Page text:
Anyway, in my opinion, those cave people started humanoid literature by using pictograms/pictographs. It is basically like "picture words," if you will. There were pictures painted on the walls of caves 25,000+ years ago or thereabouts. Many folks consider this to be the precursor to writing. It is still a form of communication and it does try to convey a message one way or another, so I deem it as the first. Simple hand gestures, moans, grunts and basic sign language probably fell within the same time period. In fact, I still rely on primitive communications to this day, at times; ha!
Then along came Cuneiform, which is considered by many to be the first written script and it was developed by the Sumerians of Mesopotamia. Actually, it started as pictographs but over time the characters became smaller and less were required. Cuneiform ended up being a bunch of wedge-shaped impressions on clay tablets, which only sounds slightly more sophisticated than the cave paintings, but it was an advancement nonetheless.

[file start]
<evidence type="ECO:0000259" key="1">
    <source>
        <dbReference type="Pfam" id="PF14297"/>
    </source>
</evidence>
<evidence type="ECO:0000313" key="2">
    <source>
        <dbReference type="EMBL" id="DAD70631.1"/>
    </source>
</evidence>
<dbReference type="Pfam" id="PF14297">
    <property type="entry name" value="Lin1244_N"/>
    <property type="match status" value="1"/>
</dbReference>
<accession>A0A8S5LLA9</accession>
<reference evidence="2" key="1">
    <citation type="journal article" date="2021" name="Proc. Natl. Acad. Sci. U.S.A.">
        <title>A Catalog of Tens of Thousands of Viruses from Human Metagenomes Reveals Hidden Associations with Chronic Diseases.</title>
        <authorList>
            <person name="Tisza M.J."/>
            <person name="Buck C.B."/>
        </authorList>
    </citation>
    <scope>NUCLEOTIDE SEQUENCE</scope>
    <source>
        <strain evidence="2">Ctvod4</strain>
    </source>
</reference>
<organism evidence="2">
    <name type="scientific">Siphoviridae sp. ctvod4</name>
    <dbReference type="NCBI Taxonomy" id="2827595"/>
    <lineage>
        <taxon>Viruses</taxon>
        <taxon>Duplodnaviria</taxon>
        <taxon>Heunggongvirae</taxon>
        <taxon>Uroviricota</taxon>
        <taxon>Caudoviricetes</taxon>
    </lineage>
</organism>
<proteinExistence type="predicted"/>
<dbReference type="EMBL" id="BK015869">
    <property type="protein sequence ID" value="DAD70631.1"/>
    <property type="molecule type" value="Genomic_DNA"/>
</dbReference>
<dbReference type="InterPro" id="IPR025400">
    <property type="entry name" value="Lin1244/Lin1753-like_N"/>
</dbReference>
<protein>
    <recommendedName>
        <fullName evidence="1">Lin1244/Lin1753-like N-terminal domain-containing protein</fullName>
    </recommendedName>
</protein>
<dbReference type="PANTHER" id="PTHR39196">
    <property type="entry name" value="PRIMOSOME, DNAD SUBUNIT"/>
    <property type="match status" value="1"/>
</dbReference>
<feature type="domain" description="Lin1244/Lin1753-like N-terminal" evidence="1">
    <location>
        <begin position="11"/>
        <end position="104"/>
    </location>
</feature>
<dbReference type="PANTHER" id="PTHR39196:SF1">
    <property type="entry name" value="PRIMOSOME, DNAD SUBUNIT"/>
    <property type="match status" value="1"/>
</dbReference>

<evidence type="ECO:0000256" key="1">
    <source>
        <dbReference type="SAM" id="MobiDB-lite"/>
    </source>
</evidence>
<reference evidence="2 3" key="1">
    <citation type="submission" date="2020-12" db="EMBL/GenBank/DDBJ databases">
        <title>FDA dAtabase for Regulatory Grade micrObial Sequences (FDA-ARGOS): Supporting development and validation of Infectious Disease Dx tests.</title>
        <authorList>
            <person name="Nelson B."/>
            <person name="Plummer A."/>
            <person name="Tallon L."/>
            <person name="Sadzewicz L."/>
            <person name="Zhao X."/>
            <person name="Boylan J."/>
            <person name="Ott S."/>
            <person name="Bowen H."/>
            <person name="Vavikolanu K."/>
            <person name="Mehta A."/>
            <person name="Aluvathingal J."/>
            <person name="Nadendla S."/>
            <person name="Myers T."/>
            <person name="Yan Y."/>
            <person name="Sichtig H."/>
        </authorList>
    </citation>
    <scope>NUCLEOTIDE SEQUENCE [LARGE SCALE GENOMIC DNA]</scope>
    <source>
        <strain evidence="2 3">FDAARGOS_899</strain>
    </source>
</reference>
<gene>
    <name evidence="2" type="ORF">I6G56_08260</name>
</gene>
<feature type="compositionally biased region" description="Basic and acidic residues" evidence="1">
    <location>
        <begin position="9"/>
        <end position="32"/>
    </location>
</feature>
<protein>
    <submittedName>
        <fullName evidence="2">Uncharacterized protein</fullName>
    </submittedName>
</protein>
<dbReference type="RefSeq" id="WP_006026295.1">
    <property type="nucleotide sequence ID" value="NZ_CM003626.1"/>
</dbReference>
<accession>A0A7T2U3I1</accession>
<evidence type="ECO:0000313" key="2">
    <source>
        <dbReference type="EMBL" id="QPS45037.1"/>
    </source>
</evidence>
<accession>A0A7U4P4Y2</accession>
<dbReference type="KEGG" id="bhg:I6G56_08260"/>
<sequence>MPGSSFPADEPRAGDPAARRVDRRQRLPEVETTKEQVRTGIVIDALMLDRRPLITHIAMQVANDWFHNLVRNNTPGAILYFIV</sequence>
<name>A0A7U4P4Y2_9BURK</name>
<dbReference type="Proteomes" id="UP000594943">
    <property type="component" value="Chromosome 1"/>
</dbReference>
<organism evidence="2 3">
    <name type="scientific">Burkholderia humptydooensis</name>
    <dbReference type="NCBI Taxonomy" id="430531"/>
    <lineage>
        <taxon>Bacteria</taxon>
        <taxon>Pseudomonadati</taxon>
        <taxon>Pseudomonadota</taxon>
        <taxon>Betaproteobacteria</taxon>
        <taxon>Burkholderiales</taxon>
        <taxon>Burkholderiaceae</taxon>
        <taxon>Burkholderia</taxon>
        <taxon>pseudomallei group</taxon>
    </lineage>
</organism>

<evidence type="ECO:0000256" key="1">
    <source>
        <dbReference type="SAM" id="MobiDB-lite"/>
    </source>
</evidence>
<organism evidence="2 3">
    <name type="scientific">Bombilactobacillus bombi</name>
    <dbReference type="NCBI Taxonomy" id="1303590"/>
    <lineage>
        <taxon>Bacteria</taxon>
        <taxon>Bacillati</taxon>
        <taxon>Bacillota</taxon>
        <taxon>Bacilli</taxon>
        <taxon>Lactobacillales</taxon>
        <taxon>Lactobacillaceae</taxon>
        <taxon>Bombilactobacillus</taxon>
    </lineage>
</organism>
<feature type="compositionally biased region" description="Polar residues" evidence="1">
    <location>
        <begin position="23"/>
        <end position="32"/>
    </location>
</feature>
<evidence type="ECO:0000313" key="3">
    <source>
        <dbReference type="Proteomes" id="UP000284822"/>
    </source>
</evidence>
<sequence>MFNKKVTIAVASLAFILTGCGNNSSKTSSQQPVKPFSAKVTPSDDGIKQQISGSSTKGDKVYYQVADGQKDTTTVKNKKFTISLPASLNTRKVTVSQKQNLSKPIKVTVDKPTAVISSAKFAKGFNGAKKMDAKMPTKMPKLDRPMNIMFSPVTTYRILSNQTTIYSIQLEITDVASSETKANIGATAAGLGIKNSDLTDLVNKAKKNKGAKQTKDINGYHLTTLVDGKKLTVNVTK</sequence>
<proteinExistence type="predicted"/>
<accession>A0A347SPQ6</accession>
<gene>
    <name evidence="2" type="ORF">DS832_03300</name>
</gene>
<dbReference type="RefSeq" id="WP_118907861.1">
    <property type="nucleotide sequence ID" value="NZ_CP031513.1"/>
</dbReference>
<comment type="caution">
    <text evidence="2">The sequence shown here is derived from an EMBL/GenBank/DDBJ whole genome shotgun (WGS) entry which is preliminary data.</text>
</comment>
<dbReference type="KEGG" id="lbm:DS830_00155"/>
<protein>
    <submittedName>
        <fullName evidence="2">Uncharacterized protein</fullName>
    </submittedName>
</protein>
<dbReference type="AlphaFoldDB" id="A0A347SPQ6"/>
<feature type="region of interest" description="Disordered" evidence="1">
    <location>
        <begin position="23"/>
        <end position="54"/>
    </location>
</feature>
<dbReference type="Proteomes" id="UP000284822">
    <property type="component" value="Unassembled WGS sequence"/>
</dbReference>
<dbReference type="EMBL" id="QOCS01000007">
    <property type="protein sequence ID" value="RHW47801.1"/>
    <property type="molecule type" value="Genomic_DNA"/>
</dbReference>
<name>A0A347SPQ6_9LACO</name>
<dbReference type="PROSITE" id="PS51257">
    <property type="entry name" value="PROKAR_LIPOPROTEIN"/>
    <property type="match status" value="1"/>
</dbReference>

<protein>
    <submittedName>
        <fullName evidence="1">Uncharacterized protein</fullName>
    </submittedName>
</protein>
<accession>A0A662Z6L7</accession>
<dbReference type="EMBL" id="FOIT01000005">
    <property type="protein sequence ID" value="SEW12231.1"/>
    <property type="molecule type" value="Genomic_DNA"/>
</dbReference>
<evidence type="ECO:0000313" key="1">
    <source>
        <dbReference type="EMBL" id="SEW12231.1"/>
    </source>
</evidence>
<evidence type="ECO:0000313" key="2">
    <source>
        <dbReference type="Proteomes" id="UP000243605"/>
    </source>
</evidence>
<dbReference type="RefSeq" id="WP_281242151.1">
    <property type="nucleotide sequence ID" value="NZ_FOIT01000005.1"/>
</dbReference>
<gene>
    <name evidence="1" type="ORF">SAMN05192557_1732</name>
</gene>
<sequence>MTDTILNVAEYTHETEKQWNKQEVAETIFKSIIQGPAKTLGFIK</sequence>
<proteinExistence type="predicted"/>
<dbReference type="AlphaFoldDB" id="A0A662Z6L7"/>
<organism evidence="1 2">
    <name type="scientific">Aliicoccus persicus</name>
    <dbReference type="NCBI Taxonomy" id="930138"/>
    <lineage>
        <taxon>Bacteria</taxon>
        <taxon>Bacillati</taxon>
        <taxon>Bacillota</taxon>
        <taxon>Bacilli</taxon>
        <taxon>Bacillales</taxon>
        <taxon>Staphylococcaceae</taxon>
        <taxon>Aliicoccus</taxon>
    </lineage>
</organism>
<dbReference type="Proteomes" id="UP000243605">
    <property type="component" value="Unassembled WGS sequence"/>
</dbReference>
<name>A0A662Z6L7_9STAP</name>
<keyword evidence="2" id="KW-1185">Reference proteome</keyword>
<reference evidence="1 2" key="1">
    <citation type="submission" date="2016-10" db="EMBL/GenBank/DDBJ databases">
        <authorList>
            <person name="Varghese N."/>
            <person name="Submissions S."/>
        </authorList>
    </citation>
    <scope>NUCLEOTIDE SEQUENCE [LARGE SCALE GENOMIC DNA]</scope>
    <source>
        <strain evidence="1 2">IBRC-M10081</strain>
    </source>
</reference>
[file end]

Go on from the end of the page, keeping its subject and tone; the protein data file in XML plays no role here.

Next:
Next in line was the Egyptian hieroglyphics. This stuff is totally cool and it's a form of picture writing that includes signs for words, sounds, and so on. Even some of my extraterrestrial homeboys use this on their flying saucers, so it is not as elementary as one may think. In fact, I have an Ancient Egyptian hieroglyphic alphabet decoder in my room, somewhere.
Well, I just realized that if I were to cover the entire history of writing, that this post would become enormous - and we don't want that, now do we? LOL! At any caveman rate, I'll stop here.
Image Credit: Wikimedia Commons - This image is in the public domain because its copyright has expired.
---End of Post "First Forms of Writing"